4. It is at this point, when Socrates has finally stretched out on the ground and Phaedrus has taken the most comfortable position for handling the text or, if you will, the pharmakon, that the discussion actually gets off the ground.

      Personal comfort for the individual's body plays a crucial role in the ability to start a philosophical conversation.

    5. Only a little further on, Socrates compares the written texts Phaedrus has brought along to a drug (pharmakon). This pharmakon, this "medicine," this philter, which acts as both remedy and poison, already introduces itself into the body of the discourse with all its ambivalence.
    6. the author of the written speech is already entrenched in the posture of the sophist: the man of non-presence and of non-truth. Writing is thus already on the scene. The incompatibility between the written and the true is clearly announced at the moment Socrates starts to recount the way in which men are carried out of themselves by pleasure, become absent from themselves, forget themselves and die in the thrill of song (259().
    7. Phaedrus reminds Socrates that the citizens of greatest influence and dignity, the men who are the most free, feel ashamed (aiskhunonta/) at "speechwriting" and at leaving sungrammata behind them. They fear the judgment of posterity, which might consider them "sophists" (257d).

      I find it interesting that Derrida purposefully fills his criticism with particular diction that suggests physical action, whereas Plato suggests that the physical action of speech-writing should be shamed.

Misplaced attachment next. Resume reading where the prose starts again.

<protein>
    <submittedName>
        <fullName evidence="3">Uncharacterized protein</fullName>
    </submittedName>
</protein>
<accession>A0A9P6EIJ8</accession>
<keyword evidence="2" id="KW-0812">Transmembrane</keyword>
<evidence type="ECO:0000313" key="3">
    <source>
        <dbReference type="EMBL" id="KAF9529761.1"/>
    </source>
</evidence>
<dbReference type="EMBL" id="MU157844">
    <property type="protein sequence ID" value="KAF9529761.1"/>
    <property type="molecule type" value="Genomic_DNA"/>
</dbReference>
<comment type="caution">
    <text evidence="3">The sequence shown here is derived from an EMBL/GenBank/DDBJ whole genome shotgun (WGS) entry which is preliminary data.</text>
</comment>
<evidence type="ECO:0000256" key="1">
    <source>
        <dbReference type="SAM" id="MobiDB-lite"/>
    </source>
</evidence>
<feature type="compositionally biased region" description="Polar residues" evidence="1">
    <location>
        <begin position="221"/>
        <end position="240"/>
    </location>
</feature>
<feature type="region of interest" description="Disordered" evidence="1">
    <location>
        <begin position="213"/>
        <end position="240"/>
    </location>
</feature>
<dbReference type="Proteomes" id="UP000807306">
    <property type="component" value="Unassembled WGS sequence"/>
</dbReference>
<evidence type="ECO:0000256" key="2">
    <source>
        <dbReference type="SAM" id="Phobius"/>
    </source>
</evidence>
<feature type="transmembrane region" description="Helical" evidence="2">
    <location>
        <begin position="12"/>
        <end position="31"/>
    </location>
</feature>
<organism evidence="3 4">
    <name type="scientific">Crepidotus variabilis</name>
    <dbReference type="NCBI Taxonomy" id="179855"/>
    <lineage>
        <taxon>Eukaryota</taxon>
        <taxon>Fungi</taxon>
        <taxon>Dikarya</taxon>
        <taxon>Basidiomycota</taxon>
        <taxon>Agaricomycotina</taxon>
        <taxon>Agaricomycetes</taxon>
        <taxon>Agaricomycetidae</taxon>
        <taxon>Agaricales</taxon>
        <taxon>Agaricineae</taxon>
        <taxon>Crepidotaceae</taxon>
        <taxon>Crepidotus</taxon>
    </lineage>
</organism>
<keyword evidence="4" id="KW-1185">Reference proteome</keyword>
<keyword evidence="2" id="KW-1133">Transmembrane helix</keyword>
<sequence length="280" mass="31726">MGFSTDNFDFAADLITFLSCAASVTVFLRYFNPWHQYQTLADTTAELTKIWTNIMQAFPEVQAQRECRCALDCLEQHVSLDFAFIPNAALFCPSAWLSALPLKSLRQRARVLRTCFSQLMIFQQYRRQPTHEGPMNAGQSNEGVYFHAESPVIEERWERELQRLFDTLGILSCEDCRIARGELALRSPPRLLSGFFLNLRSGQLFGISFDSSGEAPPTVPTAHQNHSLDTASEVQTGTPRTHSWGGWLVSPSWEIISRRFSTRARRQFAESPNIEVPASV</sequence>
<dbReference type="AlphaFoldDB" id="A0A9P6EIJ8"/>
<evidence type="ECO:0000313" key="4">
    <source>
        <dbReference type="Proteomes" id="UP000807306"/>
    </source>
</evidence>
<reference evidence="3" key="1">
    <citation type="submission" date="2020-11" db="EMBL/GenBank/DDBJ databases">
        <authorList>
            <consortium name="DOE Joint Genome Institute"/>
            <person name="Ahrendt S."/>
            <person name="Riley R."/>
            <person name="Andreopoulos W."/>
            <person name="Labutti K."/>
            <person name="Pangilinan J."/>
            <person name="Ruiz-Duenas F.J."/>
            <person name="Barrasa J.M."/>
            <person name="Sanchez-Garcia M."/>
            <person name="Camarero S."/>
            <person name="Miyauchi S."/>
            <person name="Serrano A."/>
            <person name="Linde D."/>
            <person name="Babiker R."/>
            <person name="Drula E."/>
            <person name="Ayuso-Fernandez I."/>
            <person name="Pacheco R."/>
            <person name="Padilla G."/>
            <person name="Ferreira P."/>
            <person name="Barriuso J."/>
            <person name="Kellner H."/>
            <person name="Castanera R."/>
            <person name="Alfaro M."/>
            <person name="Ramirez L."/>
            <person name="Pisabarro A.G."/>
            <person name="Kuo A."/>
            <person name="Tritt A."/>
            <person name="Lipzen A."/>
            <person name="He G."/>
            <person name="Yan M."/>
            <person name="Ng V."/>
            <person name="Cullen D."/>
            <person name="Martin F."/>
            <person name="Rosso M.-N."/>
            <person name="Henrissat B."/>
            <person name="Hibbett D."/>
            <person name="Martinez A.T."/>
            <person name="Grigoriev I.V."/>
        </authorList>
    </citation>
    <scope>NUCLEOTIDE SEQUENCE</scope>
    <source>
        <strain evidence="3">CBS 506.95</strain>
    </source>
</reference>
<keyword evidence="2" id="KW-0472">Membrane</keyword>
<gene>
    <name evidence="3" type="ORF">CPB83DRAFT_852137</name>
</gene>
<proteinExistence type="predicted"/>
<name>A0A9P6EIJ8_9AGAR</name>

8. "The Phaedrus is badly composed. This defect is all the more surprising since it is precisely there that Socrates defines the work of art as a living being. But the inability to accomplish what has been well conceived is precisely a proof of old age. "6

      Two interesting concepts arise from this quote. The first being how Socrates defines the "Phaedrus" as a living being. It is implied that this is not simply just a metaphor, but once again the philosophy of essence. Derrida argues that the inability to define this living being is due to Socrates age; that his body is betraying him so-to-speak. The second is that age and physicality of the author's body somehow determines the strength of their rhetoric.

    9. on Plato, who already said in the Phaetinn that writing can only repeat (itself), that it "always signifies (semainei) the same" and that it is a "game" (paidia).

      Writing as a technology was deemed vastly inferior by ancient Greeks. The ability to record a piece of information for later study was not truly understanding the academic intricacies of the information. Memorization was prized; for it indicated a true and thorough understanding. Plato might disagree with Derrida here that a piece of writing is not the embodiment of rhetoric, but rather the act of memorizing and orating. Something tangible vs. something intangible. Or rather, the essence of something that cannot be described accurately with words.